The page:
Route 66 became something of a passion of mine a few years ago. I made my first journey along the Mother Road in 2005. Then I just scratched the surface of what it had to offer. In 2009 and 2010 I spent some time along the Arizona and New Mexico stretches. Then I travelled the route in its entirety several times from 2011 to 2013. My portfolio of photographs of Route 66 is growing all the time and hopefully will continue to do so.
Of course Route 66 barely exists these days. It was by-passed by the interstate highways in the 1960s and 1970s. But its legend lives on.
Route 66 holds many attractions for me. I like the retro feel about many parts of it, whether faithfully restored (like much of the road in Arizona) or a shadow of its former self (like parts of the route in Texas and Oklahoma). I also enjoy the Rock And Roll culture. It is visible all along the Route – the many bikers and cruisers are impossible to avoid. Then there are the old style hotels and attractions – the Blue Swallow Motel in Tucumcari, the Munger Moss Motel in Lebanon, the Wigwam Motels in Holbrook and Rialto, the Boots Motel in Carthage and so the list goes on.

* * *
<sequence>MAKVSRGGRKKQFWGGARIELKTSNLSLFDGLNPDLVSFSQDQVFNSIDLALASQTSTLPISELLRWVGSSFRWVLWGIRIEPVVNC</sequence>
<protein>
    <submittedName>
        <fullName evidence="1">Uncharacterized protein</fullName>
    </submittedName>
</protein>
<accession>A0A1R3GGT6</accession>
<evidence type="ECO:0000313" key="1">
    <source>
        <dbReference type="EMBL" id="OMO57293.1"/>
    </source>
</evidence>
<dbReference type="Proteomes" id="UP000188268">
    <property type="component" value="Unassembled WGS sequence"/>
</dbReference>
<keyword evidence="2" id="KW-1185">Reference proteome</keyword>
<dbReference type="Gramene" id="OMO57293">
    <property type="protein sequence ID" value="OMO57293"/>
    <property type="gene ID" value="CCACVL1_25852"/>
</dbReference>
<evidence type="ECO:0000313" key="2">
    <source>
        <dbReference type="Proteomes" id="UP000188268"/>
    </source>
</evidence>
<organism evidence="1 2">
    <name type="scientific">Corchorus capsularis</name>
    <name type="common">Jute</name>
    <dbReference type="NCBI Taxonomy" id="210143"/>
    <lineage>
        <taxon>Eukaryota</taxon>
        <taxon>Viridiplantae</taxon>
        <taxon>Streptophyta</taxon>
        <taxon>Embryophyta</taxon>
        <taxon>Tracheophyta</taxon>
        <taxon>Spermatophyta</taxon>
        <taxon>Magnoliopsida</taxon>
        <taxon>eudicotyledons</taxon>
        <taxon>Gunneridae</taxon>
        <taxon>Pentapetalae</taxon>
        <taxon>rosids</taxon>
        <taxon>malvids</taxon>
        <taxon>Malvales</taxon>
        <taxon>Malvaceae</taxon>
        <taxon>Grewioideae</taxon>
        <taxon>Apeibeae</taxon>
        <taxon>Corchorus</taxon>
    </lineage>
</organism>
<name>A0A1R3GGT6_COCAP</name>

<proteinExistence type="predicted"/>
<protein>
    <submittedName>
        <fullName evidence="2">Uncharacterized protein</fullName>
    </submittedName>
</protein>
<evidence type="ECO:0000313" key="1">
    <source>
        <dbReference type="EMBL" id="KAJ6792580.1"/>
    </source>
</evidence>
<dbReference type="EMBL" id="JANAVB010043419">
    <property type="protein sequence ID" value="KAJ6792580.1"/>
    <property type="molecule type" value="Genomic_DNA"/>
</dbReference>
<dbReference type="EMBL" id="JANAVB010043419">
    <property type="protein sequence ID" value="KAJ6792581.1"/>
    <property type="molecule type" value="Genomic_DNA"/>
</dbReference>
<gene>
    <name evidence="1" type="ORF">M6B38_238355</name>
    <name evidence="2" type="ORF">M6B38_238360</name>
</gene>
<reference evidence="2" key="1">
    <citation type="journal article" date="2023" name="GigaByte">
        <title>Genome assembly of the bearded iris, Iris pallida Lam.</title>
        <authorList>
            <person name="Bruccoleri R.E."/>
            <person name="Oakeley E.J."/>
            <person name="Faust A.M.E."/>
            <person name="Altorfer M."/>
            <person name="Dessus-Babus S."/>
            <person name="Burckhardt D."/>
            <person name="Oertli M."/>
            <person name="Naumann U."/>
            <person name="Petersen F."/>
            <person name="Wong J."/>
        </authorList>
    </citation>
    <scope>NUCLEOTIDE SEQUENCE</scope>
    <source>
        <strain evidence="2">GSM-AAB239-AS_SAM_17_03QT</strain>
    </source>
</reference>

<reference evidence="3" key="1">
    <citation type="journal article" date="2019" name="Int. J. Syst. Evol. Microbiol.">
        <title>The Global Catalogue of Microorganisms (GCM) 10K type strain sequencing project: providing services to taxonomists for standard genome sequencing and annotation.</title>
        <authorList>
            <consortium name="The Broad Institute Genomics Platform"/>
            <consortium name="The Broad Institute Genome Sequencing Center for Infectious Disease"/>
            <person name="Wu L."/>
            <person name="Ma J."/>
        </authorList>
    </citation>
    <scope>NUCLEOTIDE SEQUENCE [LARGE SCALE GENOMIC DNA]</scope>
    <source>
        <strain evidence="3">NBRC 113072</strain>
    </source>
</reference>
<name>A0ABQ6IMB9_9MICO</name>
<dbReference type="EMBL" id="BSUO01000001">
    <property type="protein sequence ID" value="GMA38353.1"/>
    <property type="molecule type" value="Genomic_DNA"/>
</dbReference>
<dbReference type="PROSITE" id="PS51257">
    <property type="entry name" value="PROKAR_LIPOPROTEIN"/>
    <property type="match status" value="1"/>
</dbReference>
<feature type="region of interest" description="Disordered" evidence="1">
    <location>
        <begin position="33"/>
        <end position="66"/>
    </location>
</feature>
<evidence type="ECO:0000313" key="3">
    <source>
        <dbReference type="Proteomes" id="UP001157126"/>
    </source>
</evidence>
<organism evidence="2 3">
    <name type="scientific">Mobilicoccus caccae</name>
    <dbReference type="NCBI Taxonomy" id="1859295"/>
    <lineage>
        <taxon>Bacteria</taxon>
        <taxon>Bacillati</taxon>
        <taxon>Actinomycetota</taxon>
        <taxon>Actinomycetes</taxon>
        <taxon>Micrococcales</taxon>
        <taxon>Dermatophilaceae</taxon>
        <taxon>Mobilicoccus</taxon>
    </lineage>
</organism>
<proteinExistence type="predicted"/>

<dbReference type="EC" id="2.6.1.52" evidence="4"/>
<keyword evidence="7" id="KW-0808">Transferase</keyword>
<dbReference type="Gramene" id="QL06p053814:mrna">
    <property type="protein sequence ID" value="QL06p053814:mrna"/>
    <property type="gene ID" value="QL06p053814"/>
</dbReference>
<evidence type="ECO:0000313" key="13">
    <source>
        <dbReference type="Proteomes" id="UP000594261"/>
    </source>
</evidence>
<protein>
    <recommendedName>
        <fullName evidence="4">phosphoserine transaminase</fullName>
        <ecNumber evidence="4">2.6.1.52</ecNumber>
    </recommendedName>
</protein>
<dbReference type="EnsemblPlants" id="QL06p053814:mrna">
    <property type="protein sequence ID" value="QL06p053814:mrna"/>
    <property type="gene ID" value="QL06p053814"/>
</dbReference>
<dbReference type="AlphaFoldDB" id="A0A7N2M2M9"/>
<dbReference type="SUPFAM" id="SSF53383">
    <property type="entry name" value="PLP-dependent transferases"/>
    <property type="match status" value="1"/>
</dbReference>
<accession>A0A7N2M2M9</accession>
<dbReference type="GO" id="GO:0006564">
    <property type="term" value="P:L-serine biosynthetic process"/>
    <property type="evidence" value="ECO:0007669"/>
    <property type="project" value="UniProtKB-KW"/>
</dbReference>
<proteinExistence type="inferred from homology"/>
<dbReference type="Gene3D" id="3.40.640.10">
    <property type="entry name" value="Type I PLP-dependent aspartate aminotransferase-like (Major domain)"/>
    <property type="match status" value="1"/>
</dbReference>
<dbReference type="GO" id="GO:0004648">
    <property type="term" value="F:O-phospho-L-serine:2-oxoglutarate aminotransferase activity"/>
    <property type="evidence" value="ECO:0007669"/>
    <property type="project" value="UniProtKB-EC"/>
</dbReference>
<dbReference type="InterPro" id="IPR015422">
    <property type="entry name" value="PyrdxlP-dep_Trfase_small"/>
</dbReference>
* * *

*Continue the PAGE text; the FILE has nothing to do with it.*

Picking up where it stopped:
But it is the people along the route who have made my many travels so enjoyable. If you haven’t met Gary Turner at Gay Parita near Halltown then you are all the poorer for it. I was pointed in his direction by Ramona Lehman of the Munger Moss then in turn to Laurel Kane at the Afton Service Station, Emily Priddy at the Hotel Campbell in Tulsa and Kevin and Nancy Mueller at the Blue Swallow in Tucumcari, and another list goes on…
Creating photographs of Route 66 is the main reason I travel the route. But as with everywhere I am lucky enough to visit it is the people and places that make the photographs and not the other way round.
When I revamped my blog I committed to myself to publish a series of occasional posts about the places I had visited and the people I had met on Route 66. This I hope the first of many.
I have attached just a few photographs of Route 66 to this post. Please follow this link to see more. Or call me to discuss the wider collection that is buried in our digital vault.